Russian warships in the Caspian Sea fired cruise missiles Wednesday as Syrian government troops launched a ground offensive in central Syria in the first major combined air-and-ground assault since Moscow began its military campaign in the country last week.
The cruise missiles flew more than 900 miles from the Caspian Sea over Iran and Iraq, where nearly 3,500 U.S. troops are based, before striking their targets in Syria. Pentagon officials cannot confirm if ISIS targets were struck.
U.S. Navy Captain Jeff Davis said the cruise missile launch was “not a surprise” to the Pentagon, but was unaware if the Russians had given the U.S. military a “heads up."
“I don’t know if we were notified,” said Davis.
Meanwhile, NATO's secretary general said Wednesday that Russian ground troops are among Moscow's "substantial" build-up of forces in Syria, Sky News reports.
While Russian President Vladimir Putin has said he would not put troops in Syria, Russian military chiefs have discussed the possibility of sending "volunteer" soldiers to fight.
The United States announced it would not cooperate militarily with Russia in Syria because its strategy is "tragically flawed." But Defense Secretary Ash Carter said the U.S. is prepared to carry out basic, technical discussions on pilot safety.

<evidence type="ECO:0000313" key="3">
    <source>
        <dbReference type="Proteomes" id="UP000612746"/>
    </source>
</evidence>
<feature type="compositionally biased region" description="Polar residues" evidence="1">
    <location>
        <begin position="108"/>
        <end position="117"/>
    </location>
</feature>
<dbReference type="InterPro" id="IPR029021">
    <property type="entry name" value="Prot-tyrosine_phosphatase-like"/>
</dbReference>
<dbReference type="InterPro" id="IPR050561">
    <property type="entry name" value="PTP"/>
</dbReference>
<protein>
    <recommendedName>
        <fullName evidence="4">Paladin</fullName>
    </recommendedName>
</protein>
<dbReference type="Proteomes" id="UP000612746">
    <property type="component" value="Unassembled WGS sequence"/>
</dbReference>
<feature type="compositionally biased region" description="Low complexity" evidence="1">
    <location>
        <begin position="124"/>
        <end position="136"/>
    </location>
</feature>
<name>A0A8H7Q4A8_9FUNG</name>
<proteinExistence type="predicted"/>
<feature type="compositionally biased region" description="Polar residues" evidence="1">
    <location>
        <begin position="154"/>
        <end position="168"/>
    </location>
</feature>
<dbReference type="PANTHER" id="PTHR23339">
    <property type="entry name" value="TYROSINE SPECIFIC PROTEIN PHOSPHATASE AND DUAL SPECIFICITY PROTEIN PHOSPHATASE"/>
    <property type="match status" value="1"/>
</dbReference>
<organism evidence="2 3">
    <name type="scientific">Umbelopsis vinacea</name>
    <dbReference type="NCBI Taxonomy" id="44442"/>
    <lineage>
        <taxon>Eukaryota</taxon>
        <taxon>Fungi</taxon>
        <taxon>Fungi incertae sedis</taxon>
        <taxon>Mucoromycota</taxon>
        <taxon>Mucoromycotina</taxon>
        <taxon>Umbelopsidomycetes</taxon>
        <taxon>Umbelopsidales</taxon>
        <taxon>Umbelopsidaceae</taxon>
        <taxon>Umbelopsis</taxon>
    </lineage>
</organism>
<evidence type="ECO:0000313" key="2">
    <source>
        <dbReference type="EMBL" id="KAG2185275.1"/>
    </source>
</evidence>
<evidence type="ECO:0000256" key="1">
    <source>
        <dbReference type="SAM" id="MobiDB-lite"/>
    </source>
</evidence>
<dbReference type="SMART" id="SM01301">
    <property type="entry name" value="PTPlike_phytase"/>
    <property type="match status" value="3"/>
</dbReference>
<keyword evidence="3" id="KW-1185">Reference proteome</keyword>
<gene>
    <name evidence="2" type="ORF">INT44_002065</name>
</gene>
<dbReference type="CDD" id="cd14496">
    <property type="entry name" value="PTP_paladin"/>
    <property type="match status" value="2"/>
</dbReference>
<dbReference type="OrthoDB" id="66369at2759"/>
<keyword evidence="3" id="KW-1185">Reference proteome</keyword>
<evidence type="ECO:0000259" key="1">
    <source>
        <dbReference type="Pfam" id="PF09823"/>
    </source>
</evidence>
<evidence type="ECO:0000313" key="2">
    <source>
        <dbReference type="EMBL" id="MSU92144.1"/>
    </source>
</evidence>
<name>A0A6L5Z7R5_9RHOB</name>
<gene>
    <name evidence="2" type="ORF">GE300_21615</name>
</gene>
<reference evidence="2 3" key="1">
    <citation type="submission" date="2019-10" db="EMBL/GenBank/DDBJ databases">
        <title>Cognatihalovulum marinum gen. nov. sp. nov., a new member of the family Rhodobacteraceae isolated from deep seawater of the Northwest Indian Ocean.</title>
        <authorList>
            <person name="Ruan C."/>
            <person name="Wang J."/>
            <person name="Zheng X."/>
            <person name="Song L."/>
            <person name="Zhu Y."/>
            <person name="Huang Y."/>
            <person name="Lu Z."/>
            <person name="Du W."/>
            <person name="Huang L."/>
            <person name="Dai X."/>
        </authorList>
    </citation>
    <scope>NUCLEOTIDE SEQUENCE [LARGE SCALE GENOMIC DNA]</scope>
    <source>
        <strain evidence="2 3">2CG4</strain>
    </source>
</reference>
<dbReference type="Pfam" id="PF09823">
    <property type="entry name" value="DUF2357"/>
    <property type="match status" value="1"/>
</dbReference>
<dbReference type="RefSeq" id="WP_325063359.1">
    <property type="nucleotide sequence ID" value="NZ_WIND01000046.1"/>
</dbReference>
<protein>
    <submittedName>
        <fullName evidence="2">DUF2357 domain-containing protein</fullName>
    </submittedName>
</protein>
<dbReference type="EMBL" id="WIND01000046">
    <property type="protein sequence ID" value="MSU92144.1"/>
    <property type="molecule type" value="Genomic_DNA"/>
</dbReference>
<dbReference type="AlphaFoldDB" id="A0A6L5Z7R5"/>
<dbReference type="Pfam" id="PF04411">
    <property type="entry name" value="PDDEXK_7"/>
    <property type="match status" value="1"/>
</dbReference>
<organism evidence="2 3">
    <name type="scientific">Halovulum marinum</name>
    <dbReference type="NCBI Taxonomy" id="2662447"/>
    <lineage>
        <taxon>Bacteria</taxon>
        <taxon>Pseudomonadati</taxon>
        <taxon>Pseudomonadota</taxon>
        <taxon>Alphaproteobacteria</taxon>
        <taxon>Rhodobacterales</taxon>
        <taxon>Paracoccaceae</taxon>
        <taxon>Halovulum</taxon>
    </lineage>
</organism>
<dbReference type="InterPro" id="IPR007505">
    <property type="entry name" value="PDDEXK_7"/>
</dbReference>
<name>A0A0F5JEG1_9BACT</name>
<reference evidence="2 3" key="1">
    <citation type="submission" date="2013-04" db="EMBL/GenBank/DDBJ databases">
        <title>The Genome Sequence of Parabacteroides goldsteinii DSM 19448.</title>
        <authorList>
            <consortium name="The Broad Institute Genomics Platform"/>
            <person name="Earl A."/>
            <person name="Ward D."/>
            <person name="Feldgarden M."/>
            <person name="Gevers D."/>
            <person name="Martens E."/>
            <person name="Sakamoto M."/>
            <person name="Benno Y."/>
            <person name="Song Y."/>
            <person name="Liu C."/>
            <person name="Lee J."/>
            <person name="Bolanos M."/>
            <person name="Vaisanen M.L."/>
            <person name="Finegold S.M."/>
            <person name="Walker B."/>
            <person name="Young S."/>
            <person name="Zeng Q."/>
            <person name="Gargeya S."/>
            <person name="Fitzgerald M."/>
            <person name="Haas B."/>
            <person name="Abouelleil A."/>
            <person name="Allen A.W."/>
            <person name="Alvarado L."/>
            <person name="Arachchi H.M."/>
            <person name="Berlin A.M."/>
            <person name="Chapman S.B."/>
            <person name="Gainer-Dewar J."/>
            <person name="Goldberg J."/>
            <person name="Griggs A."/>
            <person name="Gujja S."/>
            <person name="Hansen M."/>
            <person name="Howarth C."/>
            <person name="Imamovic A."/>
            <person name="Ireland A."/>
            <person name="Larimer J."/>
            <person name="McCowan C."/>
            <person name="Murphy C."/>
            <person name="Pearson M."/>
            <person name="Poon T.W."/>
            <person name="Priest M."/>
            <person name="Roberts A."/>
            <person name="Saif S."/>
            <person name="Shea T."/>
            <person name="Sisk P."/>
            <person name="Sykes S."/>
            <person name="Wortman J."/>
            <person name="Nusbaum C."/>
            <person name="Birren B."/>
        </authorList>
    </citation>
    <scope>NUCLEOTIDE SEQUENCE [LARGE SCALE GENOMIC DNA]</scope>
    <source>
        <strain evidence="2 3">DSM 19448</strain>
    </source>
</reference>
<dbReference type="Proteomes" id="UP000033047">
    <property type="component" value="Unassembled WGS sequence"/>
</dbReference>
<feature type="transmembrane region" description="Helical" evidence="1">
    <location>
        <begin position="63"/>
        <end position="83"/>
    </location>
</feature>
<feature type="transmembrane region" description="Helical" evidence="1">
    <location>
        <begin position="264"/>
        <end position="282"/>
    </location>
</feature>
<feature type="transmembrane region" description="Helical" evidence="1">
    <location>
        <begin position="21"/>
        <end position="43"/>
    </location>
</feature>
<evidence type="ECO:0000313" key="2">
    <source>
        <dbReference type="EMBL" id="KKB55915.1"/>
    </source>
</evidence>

Russia’s defense ministry responded by claiming the U.S.’s refusal shows Washington is seeking an excuse not to fight terrorism, Reuters reports.
The Russian airstrikes appear to have emboldened Syrian troops after suffering a string of setbacks in northwestern Syria over the past few months.
Also Wednesday, French President Francois Hollande refuted Putin's claim that France suggested an alliance between Syrian government forces and the opposition's Free Syrian Army.
Hollande said: "Know that it will not be possible to reunite the opposition -- I am talking about the moderate opposition, the democratic opposition -- with the executioner of the Syrian people."
NATO chief Jens Stoltenberg also said he doubted Russia's claim that recent violations of Turkey's airspace were a mistake because there were two incursions and they lasted longer than a few seconds, according to Sky News.
NATO defense ministers are scheduled to meet Thursday in Brussels, during which Russia’s actions in Syria and any resulting measures the U.S.-led alliance needs to take will be at the top of the agenda.
"Incidents, accidents, may create dangerous situations," Stoltenberg added. "And therefore it is also important to make sure that this doesn't happen again."
The Associated Press contributed to this report.